The first time I got sick from alcohol, at fifteen, I was with all three of my older brothers–at a Christmas party that my oldest brother M’s best friend held annually at his Tribeca loft.
It wasn’t their fault. Each time I finished off a Heineken, said best friend would swing by and replace it; before anyone could have seen or stopped it, I found myself in the bathroom with M holding my hair back and showing me how to use my fingers to make myself throw up. (A skill that, not too many but a few times since, I have been very, very grateful for.)
Putting me to bed that night, my brother J’s then girlfriend made the well-intentioned but misguided move of placing my trash can next to the bed. The parents were furious with all of my brothers for months.
If you’ve ever been a sibling, you can understand that, as the baby girl, I will always be the baby girl: at fifteen, at twenty-seven, at forty. There is a way in which, in my family’s eyes, I will never be as accountable as my older brothers.
A fact that, I’m sure, was in the back of J’s mind when he took me, today, to get matching tattoos: my first, his a small complement to the collection that already fills both his arm sleeves.
So here’s the story:
Up until last Friday, I’d always told people that I “didn’t understand” tattoos.
“I just don’t get it,” I’d say. “I can’t imagine any image that I’d know I’d want on my body forever.”
And then, a day before he and his wife D arrived in New Mexico after driving six days in a rented minivan to get here, J sent me a text: “Tiny matching tattoos in NM?!”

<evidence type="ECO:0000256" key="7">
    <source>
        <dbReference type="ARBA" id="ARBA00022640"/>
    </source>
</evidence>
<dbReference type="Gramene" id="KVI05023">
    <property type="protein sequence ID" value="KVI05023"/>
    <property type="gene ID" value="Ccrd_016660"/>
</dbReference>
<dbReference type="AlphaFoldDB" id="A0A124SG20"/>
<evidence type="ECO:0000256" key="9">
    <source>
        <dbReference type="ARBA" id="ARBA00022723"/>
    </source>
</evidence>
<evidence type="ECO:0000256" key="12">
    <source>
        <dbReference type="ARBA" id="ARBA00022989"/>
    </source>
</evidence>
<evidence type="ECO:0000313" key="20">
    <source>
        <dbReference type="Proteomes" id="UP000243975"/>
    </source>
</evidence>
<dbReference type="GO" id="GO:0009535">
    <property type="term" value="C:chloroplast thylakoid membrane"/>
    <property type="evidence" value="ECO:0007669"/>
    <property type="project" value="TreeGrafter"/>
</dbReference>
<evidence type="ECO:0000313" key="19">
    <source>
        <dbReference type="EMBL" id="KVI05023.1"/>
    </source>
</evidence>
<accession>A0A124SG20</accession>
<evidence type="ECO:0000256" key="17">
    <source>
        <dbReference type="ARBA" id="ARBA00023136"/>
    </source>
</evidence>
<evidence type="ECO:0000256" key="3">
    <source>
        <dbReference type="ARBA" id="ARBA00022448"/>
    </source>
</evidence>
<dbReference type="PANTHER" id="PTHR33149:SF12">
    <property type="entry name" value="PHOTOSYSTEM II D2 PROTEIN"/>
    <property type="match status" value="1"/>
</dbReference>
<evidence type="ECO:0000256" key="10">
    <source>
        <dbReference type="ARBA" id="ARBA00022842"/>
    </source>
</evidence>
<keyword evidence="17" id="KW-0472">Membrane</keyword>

At first, I thought: “Is he kidding?” (Later, I realized, he kinda was). And: “Doesn’t he know how anti-tattoo I am!?”
But within about a minute I was seriously contemplating the idea. I never had been able to think of something so significant I’d want to etch it on my body. But a matching tattoo with my brother? My brother who I love and adore and who spent lots of money he doesn’t have to come all the way to New Mexico to see me? For his honeymoon?
That was, and is, something I could immediately fathom living with forever.
When J and D arrived on Saturday, I brought it up right away.
“So what would we get?!” I demanded of J, still in my driveway, still wearing sunglasses, still incredulous that I was actually serious.
“Well,” he slipped the glasses off. “I was thinking something about ‘Team Tannen.'” At which point, basically, I was sold.
“Team Tannen” is a phrase my immediate family members use, usually with one another but sometimes not (it’s pretty catchy): to motivate, to congratulate, to urge out the door.
“You don’t really want to do this,” J must have said about four dozen times daily between Saturday and today. “Are you totally positive you want to get a tattoo?” “I just don’t want you to get regret it.” And, in the waiting room beforehand, while playing with a three month old bulldog puppy named Wilbur: “Are you nervous? I’m nervous for you.”
I was the slightest bit nervous–I thought it was going to be much more painful than it turned out to be. But I had absolutely zero hesitation.
I can imagine a lot of sentiments that are potentially regrettable: will I still love pink roses tomorrow? Will I still love this person three weeks from now? Will this Chinese character still resonate in ten years and does it actually mean what I think it does?
I’m not sure how to express this without being overly sentimental, but what the heck: it’s the Ides of March and I did something radically impulsive that, three whole hours later, still feels friggin awesome.
The “this,” of course, is that there is nothing that feels even remotely, potentially regrettable about a symbol, jointly designed by my brother and me, to represent our family bond.
“OH MY LORD YOU DID NOT!!!” my NY best friend S wrote when I emailed her photos; R followed moments later with a similar response.
Later in her email, though, S wrote this: “But as far as the message goes, I love it! Can I be an honorary team member?”
I consulted with J on the question; the answer is yes, but we’ll be collecting dues. Tattoos are expensive.